By Dan Catchpole Herald Writer
EVERETT — Boeing says it is on track to hit its goal of delivering 110 787 Dreamliners this year.
Doing so, however, will require a couple of busy months this fall, as the company will have to deliver slightly more than 10 per month to meet the target.
Through August, the airplane maker had delivered 8.6 airplanes a month this year. But Boeing picked up the pace this summer, delivering an average of 12 Dreamliners a month in June, July and August, according to data on the company’s website.
One airplane that could soon be delivered is the first 787-8 for Avianca, the flag carrier of Colombia. The plane is parked on the flight line at the Everett Delivery Center at Paine Field, where Boeing hands the keys to airlines and lessors buying aircraft.
Boeing’s announcement that it was increasing Dreamliner production to 10 a month — seven in Everett and three in North Charleston, South Carolina — grabbed headlines. But if the company hits the delivery target, it will likely get muted reaction.
“Nobody’s going to care if they meet target, because that’s what they are expected to do,” said Scott Hamilton, an aerospace analyst with Issaquah-based Leeham Co.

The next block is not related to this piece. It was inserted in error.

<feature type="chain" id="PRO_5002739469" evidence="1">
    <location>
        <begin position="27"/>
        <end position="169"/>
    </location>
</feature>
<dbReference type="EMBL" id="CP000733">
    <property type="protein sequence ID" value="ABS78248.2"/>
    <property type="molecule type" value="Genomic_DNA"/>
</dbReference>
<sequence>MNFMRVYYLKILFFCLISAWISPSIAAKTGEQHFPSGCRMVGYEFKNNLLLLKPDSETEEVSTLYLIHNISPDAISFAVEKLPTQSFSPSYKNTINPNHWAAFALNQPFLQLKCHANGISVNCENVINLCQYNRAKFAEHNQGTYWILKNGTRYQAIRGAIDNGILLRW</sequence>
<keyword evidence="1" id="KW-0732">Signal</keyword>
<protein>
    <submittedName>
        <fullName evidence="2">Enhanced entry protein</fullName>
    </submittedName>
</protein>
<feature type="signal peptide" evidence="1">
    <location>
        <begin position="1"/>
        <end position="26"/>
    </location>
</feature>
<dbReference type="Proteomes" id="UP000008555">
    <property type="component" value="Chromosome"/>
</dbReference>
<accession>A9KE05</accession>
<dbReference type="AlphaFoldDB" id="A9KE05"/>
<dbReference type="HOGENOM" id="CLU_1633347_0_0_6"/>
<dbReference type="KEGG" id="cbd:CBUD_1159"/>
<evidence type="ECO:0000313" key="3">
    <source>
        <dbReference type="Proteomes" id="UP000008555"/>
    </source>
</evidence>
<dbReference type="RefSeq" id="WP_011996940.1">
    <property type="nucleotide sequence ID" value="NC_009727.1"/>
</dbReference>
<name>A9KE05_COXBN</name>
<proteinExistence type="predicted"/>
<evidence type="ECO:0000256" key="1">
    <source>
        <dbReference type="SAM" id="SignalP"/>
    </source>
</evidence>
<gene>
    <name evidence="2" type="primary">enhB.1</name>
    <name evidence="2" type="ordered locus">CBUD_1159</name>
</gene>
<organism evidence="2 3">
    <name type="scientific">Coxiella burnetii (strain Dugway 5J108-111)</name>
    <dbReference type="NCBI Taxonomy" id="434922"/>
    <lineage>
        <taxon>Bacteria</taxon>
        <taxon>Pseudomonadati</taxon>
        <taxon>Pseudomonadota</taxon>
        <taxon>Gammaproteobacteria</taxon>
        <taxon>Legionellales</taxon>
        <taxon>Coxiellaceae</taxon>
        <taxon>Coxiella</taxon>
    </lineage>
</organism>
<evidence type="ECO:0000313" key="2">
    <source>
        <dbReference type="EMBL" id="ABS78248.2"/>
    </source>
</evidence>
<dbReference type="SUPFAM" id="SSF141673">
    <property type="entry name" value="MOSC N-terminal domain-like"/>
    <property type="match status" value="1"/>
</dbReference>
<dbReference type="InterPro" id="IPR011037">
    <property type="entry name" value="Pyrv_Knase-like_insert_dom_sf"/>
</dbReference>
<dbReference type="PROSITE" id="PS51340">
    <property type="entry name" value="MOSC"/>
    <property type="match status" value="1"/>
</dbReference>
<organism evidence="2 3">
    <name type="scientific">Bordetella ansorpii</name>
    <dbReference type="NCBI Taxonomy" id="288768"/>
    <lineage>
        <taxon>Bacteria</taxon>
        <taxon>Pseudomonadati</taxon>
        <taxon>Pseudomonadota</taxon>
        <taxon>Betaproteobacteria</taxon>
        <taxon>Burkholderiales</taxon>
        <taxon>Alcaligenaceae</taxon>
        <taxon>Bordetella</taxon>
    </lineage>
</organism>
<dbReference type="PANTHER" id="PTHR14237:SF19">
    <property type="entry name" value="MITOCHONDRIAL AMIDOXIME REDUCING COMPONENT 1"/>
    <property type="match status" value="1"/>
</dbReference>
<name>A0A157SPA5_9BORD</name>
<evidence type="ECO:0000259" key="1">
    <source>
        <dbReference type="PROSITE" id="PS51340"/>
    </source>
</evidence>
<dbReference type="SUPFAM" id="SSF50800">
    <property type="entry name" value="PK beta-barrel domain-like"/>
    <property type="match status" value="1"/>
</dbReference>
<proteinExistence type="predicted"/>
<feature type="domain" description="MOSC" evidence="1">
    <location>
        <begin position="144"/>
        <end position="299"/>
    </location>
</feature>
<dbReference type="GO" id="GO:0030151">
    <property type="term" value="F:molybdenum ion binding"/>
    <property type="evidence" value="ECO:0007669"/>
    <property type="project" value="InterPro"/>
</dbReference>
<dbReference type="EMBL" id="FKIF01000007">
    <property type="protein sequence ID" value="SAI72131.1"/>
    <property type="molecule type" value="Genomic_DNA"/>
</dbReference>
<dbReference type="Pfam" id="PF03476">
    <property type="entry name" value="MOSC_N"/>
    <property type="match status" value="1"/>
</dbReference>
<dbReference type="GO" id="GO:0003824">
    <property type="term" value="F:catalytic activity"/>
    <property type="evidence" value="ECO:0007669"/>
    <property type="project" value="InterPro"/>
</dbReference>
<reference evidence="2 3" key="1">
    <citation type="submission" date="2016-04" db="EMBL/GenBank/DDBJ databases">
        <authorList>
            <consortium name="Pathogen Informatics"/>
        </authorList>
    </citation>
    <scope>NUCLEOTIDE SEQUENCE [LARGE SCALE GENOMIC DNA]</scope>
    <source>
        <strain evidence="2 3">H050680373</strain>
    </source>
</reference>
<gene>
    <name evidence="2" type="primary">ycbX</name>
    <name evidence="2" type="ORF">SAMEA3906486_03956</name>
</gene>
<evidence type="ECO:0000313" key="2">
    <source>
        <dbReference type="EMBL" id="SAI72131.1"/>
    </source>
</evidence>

As long as Boeing delivers close to 110 Dreamliners, industry watchers and investment analysts will be satisfied, he said. “Whether it’s 110 or 105 or 112, it doesn’t really matter. If they miss it, it won’t be by much.”
In August, Boeing slowed its two 787 assembly lines in Everett. The company said that was part of a production plan developed two years ago. It expected disruptions from increasing the production rate in January to 10 Dreamliners a month and from adding a new version to the line, the 787-9.
“The days in August were part of our program plan,” Doug Alder, a Boeing spokesman, said. “They served their purpose and we continue to see improvements as we stabilize at our production rate of 10 per month.”
Several Boeing employees told The Daily Herald that the slowdown was the result of sub-standard parts from suppliers and sloppy or unfinished work being passed down the line, often from the 787 factory in South Carolina.
Either way, Boeing “is throwing money and people at these problems to either fix or work around them,” Hamilton said.
Orders for the 787 slowed this year. Boeing has received 33 orders to date, according to data on its website and news releases.
The program’s backlog was at 865 at the beginning of the month.
Boeing has said it plans to increase production to 12 Dreamliners a month in 2016 and then 14 per month by the end of the decade. But the additional work will go to the company’s South Carolina facility, according to company executives.
Dan Catchpole: 425-339-3454; email@example.com; Twitter: @dcatchpole.